Best Actor, 2005 (the year The Devil's Rejects was released): Phillip Seymour Hoffman, for Capote.  Enh.

Best Actor, 2000 (the year American Psycho was released): Russell Crowe, for Gladiator.  Completely undeserved, IMO, because we'd seen that kind of role dozens of times before, and often done better.

Re: Five Horror Film Performances which Should Have Won Oscars but Didn't

I was equally suprised Gladiator won best picture

Re: Five Horror Film Performances which Should Have Won Oscars but Didn't

Kate Beckinsale Underworld Evolution.
That performance was the best I've ever seen in my life.

Re: Five Horror Film Performances which Should Have Won Oscars but Didn't

I love love love Bill Moesley!  And Devils rejects is by far my favourite by him.  He is good in all his roles.  TCM2 is another fav.  And recently Exit Humanity was a very good performance as well.

Re: Five Horror Film Performances which Should Have Won Oscars but Didn't

That's a bad ass list, Sir.

I especially like that you included Ted Levine. He was very disturbing in his role...mostly because he didn't fail to make it incredibly realistic.

Re: Five Horror Film Performances which Should Have Won Oscars but Didn't

Couldn't agree more with Bill Moseley, criminal that he didn't get recognition for that role. Great idea for a list, had a few conversations recently about the fact that horror actors & actresses just don't seem to get the hype & buzz that performances in other genres get, it's really not fair.

Re: Five Horror Film Performances which Should Have Won Oscars but Didn't

Lon, thanks for the info.  I own you a fine coffee for saving me the work up looking that up.  HQ & I having been chatting about the Unnamed film and other crap horror.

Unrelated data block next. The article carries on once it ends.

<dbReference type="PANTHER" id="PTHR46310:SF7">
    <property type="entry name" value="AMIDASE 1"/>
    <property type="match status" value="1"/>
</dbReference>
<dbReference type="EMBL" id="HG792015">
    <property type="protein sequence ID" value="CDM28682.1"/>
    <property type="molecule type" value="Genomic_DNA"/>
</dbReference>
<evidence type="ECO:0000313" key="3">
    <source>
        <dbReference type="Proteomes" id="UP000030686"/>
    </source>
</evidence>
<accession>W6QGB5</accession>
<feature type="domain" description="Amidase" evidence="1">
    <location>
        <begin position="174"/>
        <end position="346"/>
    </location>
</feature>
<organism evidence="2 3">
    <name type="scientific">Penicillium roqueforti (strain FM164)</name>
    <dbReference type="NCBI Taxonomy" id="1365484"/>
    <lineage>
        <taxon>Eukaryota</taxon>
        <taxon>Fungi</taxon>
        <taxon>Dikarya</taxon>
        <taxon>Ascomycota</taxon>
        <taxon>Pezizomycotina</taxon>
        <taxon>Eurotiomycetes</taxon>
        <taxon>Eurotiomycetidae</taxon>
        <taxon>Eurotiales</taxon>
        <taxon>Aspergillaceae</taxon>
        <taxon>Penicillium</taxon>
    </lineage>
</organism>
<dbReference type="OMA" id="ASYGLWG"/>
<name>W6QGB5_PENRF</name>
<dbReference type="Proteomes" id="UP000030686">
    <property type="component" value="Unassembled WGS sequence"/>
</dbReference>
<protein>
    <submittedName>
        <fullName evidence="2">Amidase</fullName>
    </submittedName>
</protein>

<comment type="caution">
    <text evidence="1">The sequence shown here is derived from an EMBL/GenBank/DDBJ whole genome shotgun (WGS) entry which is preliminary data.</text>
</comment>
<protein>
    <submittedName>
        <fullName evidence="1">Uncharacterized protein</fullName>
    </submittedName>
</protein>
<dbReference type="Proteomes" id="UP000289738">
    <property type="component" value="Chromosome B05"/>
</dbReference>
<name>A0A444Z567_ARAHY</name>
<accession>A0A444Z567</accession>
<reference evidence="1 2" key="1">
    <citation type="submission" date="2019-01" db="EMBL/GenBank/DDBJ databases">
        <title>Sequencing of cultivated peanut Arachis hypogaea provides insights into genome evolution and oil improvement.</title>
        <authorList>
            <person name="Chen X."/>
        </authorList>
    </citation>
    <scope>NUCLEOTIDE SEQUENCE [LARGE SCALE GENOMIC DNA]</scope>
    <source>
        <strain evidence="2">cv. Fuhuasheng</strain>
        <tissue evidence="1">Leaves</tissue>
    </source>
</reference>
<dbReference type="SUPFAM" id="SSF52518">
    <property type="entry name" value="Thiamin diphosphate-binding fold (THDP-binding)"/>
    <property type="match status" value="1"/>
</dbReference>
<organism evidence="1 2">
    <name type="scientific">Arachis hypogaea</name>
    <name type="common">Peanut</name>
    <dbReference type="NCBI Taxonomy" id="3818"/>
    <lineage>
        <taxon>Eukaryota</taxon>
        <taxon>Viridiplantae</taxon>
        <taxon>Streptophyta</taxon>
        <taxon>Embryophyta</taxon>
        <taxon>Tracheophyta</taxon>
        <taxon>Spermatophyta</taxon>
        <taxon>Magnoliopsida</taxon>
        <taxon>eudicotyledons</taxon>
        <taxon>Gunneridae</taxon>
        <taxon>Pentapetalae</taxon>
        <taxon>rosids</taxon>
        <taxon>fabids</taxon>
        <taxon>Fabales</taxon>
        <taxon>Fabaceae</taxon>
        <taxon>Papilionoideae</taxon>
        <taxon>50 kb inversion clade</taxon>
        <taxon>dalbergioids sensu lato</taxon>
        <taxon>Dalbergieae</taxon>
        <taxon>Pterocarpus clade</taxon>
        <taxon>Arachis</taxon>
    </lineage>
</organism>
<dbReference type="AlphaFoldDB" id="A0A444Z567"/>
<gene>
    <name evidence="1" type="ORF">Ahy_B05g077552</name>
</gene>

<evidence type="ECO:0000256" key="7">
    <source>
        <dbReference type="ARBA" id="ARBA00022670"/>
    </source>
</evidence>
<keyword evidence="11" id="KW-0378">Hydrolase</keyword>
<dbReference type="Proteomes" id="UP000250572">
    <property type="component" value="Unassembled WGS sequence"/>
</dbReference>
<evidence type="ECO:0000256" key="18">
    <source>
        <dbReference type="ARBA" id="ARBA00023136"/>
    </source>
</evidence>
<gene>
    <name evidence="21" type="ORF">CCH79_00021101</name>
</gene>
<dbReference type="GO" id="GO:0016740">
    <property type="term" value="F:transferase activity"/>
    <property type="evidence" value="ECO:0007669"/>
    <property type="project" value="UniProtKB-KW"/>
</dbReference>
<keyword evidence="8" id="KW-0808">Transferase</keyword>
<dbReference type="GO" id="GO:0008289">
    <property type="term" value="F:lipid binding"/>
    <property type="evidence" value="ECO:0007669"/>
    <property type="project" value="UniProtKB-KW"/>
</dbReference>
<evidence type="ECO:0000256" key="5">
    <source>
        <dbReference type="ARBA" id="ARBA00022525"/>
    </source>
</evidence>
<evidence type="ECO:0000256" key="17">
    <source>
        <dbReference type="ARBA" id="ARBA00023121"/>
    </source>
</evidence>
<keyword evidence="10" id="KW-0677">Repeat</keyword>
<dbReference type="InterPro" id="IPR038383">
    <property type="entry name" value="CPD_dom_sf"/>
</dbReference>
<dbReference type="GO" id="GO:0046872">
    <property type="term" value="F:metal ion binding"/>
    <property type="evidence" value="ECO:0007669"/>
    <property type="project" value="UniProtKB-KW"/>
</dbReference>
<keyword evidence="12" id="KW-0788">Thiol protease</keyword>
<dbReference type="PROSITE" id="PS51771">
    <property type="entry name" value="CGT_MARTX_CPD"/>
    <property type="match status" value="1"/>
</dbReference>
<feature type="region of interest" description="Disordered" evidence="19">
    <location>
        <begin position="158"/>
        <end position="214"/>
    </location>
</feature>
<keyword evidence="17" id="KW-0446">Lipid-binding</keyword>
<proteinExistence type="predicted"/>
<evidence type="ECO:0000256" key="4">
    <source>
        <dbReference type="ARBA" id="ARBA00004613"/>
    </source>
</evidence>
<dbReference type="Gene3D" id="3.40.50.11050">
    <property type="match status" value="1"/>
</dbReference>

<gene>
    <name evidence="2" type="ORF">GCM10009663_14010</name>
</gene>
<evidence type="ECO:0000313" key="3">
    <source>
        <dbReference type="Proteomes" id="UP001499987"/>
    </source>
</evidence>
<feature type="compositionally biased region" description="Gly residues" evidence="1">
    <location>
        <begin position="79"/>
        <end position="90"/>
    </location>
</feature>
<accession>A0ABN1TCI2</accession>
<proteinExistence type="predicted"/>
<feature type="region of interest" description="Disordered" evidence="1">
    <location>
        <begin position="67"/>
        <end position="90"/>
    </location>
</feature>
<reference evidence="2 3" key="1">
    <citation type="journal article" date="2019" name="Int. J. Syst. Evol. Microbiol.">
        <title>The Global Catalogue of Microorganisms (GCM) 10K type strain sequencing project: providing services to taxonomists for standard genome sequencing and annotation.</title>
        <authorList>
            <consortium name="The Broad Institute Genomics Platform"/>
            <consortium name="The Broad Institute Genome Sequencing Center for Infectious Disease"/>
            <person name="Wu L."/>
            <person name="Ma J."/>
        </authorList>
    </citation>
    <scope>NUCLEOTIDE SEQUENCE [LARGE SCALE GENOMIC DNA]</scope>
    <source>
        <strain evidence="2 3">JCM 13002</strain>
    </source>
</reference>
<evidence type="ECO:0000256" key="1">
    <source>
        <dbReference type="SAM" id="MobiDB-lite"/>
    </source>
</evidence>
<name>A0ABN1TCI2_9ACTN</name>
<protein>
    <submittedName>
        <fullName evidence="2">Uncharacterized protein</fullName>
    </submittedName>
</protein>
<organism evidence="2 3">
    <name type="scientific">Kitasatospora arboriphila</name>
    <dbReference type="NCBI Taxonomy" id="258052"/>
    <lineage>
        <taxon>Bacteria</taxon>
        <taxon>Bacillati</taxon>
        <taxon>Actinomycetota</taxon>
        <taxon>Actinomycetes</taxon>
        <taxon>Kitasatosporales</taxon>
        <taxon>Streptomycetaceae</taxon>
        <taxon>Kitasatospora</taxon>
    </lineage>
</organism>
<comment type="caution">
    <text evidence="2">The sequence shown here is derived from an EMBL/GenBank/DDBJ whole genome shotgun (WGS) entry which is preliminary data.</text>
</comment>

Levine most definitely should have been nominated.

I got nothing on '85 Best Actress.  Trip to Bountiful sounds like a nice flick, though.

You may have got confused on the '73 Awards, though.  Grey won in '73, but it was for Cabaret that was released in '72.  Paper Chase (1973, '74 Awards) with John Houseman beat out Miller.  This one I totally agree with you.   (I think back then they were confused or something. )

I can't agree with Devil's Rejects.  I just don't like that film.

Bale should have been nominated, but I would have given Hanks the trophy.

Re: Five Horror Film Performances which Should Have Won Oscars but Didn't

Awesome list.  It should be an article on the main page.  Great idea, great choices and reasoning. 

I too really like you picking Moseley.  Played Otis brilliantly.  Only difference I had was I had no sympathy for him as I despised him...but that's how his character affected me.

I gotta think of some I'd add.  I know I have had similar picks, and thought that characters could not have been played better, but not remembering off hand.

Re: Five Horror Film Performances which Should Have Won Oscars but Didn't

L on i couldn't agree with you more about Jason Miller in the Exorcist. i have long championed him in that film. it is a very good under rated performance. i also think Anthony Hopkins should have got at least a nomination for Magic ( 1978) and even further back the great Boris Karloff for his portrayal of John Grey in " the Bodysnatcher ( 1945).

Az, i agree with you i don't like " the Devil's Rejects" that much, much prefer " House Of  A Thousand Corpses" i think Bill Moseleys Otis is bad ass though.

Last edited by wolfman1959 (2013-03-20 15:05:30)

Re: Five Horror Film Performances which Should Have Won Oscars but Didn't

Crap.  It just occurred to me I said Silence of the Lambs was released in '90.  It was actually released in '91.  Pardon the brain fart.

That said, the Best Supporting Actor winner of 1991 was Jack Palance, for City Slickers.  A mercy vote if ever there was one.  Levine was better.

Re: Five Horror Film Performances which Should Have Won Oscars but Didn't

I agree with the list and like everyone else already said, Bill Moseley should have def. won an award.

Re: Five Horror Film Performances which Should Have Won Oscars but Didn't

Jusy appeared in my mind.
What he did was pretty Oscarable.
Groovy Bruce.
That performance in 81 was off the charts.

Re: Five Horror Film Performances which Should Have Won Oscars but Didn't

Thanks for all the feedback, folks.  It motivates me to want to write more articles, and in fact I'm starting on one now. big_smile